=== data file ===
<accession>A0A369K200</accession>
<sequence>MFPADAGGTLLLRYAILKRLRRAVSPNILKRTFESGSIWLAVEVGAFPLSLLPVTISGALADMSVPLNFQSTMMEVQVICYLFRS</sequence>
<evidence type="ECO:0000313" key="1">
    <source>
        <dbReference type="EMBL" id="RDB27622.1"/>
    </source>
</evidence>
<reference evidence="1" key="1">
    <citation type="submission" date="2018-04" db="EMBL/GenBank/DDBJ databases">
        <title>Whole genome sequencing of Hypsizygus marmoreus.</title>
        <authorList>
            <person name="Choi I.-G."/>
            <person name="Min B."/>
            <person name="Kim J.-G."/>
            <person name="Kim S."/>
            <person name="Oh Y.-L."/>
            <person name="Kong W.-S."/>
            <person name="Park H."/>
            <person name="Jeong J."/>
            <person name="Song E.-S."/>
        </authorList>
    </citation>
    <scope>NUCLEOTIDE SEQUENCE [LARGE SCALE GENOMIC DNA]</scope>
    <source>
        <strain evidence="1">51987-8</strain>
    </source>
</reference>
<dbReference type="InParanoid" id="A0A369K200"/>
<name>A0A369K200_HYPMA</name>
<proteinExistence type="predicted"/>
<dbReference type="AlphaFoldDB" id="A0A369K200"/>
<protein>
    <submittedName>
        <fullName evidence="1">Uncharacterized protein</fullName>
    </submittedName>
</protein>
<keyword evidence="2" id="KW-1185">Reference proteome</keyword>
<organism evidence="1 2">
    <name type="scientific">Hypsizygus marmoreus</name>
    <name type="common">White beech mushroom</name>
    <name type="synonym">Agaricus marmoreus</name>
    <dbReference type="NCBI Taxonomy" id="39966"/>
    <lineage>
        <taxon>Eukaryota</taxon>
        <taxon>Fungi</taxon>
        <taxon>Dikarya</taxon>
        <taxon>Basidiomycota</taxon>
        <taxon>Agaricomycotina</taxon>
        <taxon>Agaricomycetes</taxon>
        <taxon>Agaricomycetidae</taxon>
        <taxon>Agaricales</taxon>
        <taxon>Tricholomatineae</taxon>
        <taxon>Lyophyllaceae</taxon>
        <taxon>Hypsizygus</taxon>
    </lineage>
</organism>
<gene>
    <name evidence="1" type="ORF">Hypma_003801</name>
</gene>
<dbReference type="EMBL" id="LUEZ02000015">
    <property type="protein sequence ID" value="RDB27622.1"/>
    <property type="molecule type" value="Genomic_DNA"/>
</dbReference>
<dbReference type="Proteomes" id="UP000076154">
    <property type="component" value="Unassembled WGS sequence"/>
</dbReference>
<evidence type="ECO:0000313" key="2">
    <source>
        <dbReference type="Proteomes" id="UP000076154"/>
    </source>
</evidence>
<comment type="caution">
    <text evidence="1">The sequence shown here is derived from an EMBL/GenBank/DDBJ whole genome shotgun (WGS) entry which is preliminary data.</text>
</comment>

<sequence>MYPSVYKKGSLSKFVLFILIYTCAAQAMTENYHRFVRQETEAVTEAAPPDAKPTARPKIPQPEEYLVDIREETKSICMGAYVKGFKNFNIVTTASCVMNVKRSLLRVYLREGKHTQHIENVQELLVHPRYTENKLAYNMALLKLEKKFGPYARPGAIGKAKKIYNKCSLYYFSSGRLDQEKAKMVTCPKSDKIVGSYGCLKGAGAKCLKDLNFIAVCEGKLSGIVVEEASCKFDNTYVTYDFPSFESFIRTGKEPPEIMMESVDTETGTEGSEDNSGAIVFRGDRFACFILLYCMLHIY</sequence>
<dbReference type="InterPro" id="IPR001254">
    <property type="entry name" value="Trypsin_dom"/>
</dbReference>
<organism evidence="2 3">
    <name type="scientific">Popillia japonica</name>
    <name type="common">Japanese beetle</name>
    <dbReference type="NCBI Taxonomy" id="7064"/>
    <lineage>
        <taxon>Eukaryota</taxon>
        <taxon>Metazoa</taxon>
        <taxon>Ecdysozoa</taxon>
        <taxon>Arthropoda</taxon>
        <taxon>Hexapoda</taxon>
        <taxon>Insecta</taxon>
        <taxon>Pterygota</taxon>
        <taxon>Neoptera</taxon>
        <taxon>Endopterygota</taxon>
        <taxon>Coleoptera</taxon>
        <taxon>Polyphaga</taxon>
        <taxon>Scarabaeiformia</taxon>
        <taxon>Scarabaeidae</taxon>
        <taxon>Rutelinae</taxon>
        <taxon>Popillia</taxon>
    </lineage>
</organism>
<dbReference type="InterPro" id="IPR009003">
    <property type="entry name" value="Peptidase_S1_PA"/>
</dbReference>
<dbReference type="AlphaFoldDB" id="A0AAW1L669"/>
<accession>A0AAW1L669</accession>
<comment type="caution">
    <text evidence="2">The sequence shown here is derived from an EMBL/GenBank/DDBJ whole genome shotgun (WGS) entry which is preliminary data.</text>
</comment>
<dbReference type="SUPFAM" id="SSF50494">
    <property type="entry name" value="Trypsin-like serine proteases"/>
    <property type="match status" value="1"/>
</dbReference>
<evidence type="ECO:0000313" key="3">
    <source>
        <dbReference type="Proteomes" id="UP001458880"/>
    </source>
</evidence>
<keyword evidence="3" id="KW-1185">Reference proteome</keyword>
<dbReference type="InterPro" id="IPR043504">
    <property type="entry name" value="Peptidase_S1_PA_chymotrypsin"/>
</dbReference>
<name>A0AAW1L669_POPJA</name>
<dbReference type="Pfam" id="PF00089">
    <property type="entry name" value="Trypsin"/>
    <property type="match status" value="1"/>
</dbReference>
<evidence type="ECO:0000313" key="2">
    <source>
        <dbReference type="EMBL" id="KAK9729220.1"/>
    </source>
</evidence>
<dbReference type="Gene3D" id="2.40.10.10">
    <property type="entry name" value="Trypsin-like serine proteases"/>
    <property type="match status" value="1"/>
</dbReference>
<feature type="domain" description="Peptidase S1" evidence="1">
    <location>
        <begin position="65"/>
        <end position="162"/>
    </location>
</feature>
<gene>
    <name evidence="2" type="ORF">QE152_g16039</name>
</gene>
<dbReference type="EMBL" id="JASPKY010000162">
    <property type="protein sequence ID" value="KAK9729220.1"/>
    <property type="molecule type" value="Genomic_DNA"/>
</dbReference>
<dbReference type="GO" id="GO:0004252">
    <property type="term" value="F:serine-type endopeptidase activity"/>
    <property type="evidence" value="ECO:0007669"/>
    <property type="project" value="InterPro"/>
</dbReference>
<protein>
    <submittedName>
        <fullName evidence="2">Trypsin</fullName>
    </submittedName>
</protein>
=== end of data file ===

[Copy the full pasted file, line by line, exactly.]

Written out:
<accession>A0A369K200</accession>
<sequence>MFPADAGGTLLLRYAILKRLRRAVSPNILKRTFESGSIWLAVEVGAFPLSLLPVTISGALADMSVPLNFQSTMMEVQVICYLFRS</sequence>
<evidence type="ECO:0000313" key="1">
    <source>
        <dbReference type="EMBL" id="RDB27622.1"/>
    </source>
</evidence>
<reference evidence="1" key="1">
    <citation type="submission" date="2018-04" db="EMBL/GenBank/DDBJ databases">
        <title>Whole genome sequencing of Hypsizygus marmoreus.</title>
        <authorList>
            <person name="Choi I.-G."/>
            <person name="Min B."/>
            <person name="Kim J.-G."/>
            <person name="Kim S."/>
            <person name="Oh Y.-L."/>
            <person name="Kong W.-S."/>
            <person name="Park H."/>
            <person name="Jeong J."/>
            <person name="Song E.-S."/>
        </authorList>
    </citation>
    <scope>NUCLEOTIDE SEQUENCE [LARGE SCALE GENOMIC DNA]</scope>
    <source>
        <strain evidence="1">51987-8</strain>
    </source>
</reference>
<dbReference type="InParanoid" id="A0A369K200"/>
<name>A0A369K200_HYPMA</name>
<proteinExistence type="predicted"/>
<dbReference type="AlphaFoldDB" id="A0A369K200"/>
<protein>
    <submittedName>
        <fullName evidence="1">Uncharacterized protein</fullName>
    </submittedName>
</protein>
<keyword evidence="2" id="KW-1185">Reference proteome</keyword>
<organism evidence="1 2">
    <name type="scientific">Hypsizygus marmoreus</name>
    <name type="common">White beech mushroom</name>
    <name type="synonym">Agaricus marmoreus</name>
    <dbReference type="NCBI Taxonomy" id="39966"/>
    <lineage>
        <taxon>Eukaryota</taxon>
        <taxon>Fungi</taxon>
        <taxon>Dikarya</taxon>
        <taxon>Basidiomycota</taxon>
        <taxon>Agaricomycotina</taxon>
        <taxon>Agaricomycetes</taxon>
        <taxon>Agaricomycetidae</taxon>
        <taxon>Agaricales</taxon>
        <taxon>Tricholomatineae</taxon>
        <taxon>Lyophyllaceae</taxon>
        <taxon>Hypsizygus</taxon>
    </lineage>
</organism>
<gene>
    <name evidence="1" type="ORF">Hypma_003801</name>
</gene>
<dbReference type="EMBL" id="LUEZ02000015">
    <property type="protein sequence ID" value="RDB27622.1"/>
    <property type="molecule type" value="Genomic_DNA"/>
</dbReference>
<dbReference type="Proteomes" id="UP000076154">
    <property type="component" value="Unassembled WGS sequence"/>
</dbReference>
<evidence type="ECO:0000313" key="2">
    <source>
        <dbReference type="Proteomes" id="UP000076154"/>
    </source>
</evidence>
<comment type="caution">
    <text evidence="1">The sequence shown here is derived from an EMBL/GenBank/DDBJ whole genome shotgun (WGS) entry which is preliminary data.</text>
</comment>

<sequence>MYPSVYKKGSLSKFVLFILIYTCAAQAMTENYHRFVRQETEAVTEAAPPDAKPTARPKIPQPEEYLVDIREETKSICMGAYVKGFKNFNIVTTASCVMNVKRSLLRVYLREGKHTQHIENVQELLVHPRYTENKLAYNMALLKLEKKFGPYARPGAIGKAKKIYNKCSLYYFSSGRLDQEKAKMVTCPKSDKIVGSYGCLKGAGAKCLKDLNFIAVCEGKLSGIVVEEASCKFDNTYVTYDFPSFESFIRTGKEPPEIMMESVDTETGTEGSEDNSGAIVFRGDRFACFILLYCMLHIY</sequence>
<dbReference type="InterPro" id="IPR001254">
    <property type="entry name" value="Trypsin_dom"/>
</dbReference>
<organism evidence="2 3">
    <name type="scientific">Popillia japonica</name>
    <name type="common">Japanese beetle</name>
    <dbReference type="NCBI Taxonomy" id="7064"/>
    <lineage>
        <taxon>Eukaryota</taxon>
        <taxon>Metazoa</taxon>
        <taxon>Ecdysozoa</taxon>
        <taxon>Arthropoda</taxon>
        <taxon>Hexapoda</taxon>
        <taxon>Insecta</taxon>
        <taxon>Pterygota</taxon>
        <taxon>Neoptera</taxon>
        <taxon>Endopterygota</taxon>
        <taxon>Coleoptera</taxon>
        <taxon>Polyphaga</taxon>
        <taxon>Scarabaeiformia</taxon>
        <taxon>Scarabaeidae</taxon>
        <taxon>Rutelinae</taxon>
        <taxon>Popillia</taxon>
    </lineage>
</organism>
<dbReference type="InterPro" id="IPR009003">
    <property type="entry name" value="Peptidase_S1_PA"/>
</dbReference>
<dbReference type="AlphaFoldDB" id="A0AAW1L669"/>
<accession>A0AAW1L669</accession>
<comment type="caution">
    <text evidence="2">The sequence shown here is derived from an EMBL/GenBank/DDBJ whole genome shotgun (WGS) entry which is preliminary data.</text>
</comment>
<dbReference type="SUPFAM" id="SSF50494">
    <property type="entry name" value="Trypsin-like serine proteases"/>
    <property type="match status" value="1"/>
</dbReference>
<evidence type="ECO:0000313" key="3">
    <source>
        <dbReference type="Proteomes" id="UP001458880"/>
    </source>
</evidence>
<keyword evidence="3" id="KW-1185">Reference proteome</keyword>
<dbReference type="InterPro" id="IPR043504">
    <property type="entry name" value="Peptidase_S1_PA_chymotrypsin"/>
</dbReference>
<name>A0AAW1L669_POPJA</name>
<dbReference type="Pfam" id="PF00089">
    <property type="entry name" value="Trypsin"/>
    <property type="match status" value="1"/>
</dbReference>
<evidence type="ECO:0000313" key="2">
    <source>
        <dbReference type="EMBL" id="KAK9729220.1"/>
    </source>
</evidence>
<dbReference type="Gene3D" id="2.40.10.10">
    <property type="entry name" value="Trypsin-like serine proteases"/>
    <property type="match status" value="1"/>
</dbReference>
<feature type="domain" description="Peptidase S1" evidence="1">
    <location>
        <begin position="65"/>
        <end position="162"/>
    </location>
</feature>
<gene>
    <name evidence="2" type="ORF">QE152_g16039</name>
</gene>
<dbReference type="EMBL" id="JASPKY010000162">
    <property type="protein sequence ID" value="KAK9729220.1"/>
    <property type="molecule type" value="Genomic_DNA"/>
</dbReference>
<dbReference type="GO" id="GO:0004252">
    <property type="term" value="F:serine-type endopeptidase activity"/>
    <property type="evidence" value="ECO:0007669"/>
    <property type="project" value="InterPro"/>
</dbReference>
<protein>
    <submittedName>
        <fullName evidence="2">Trypsin</fullName>
    </submittedName>
</protein>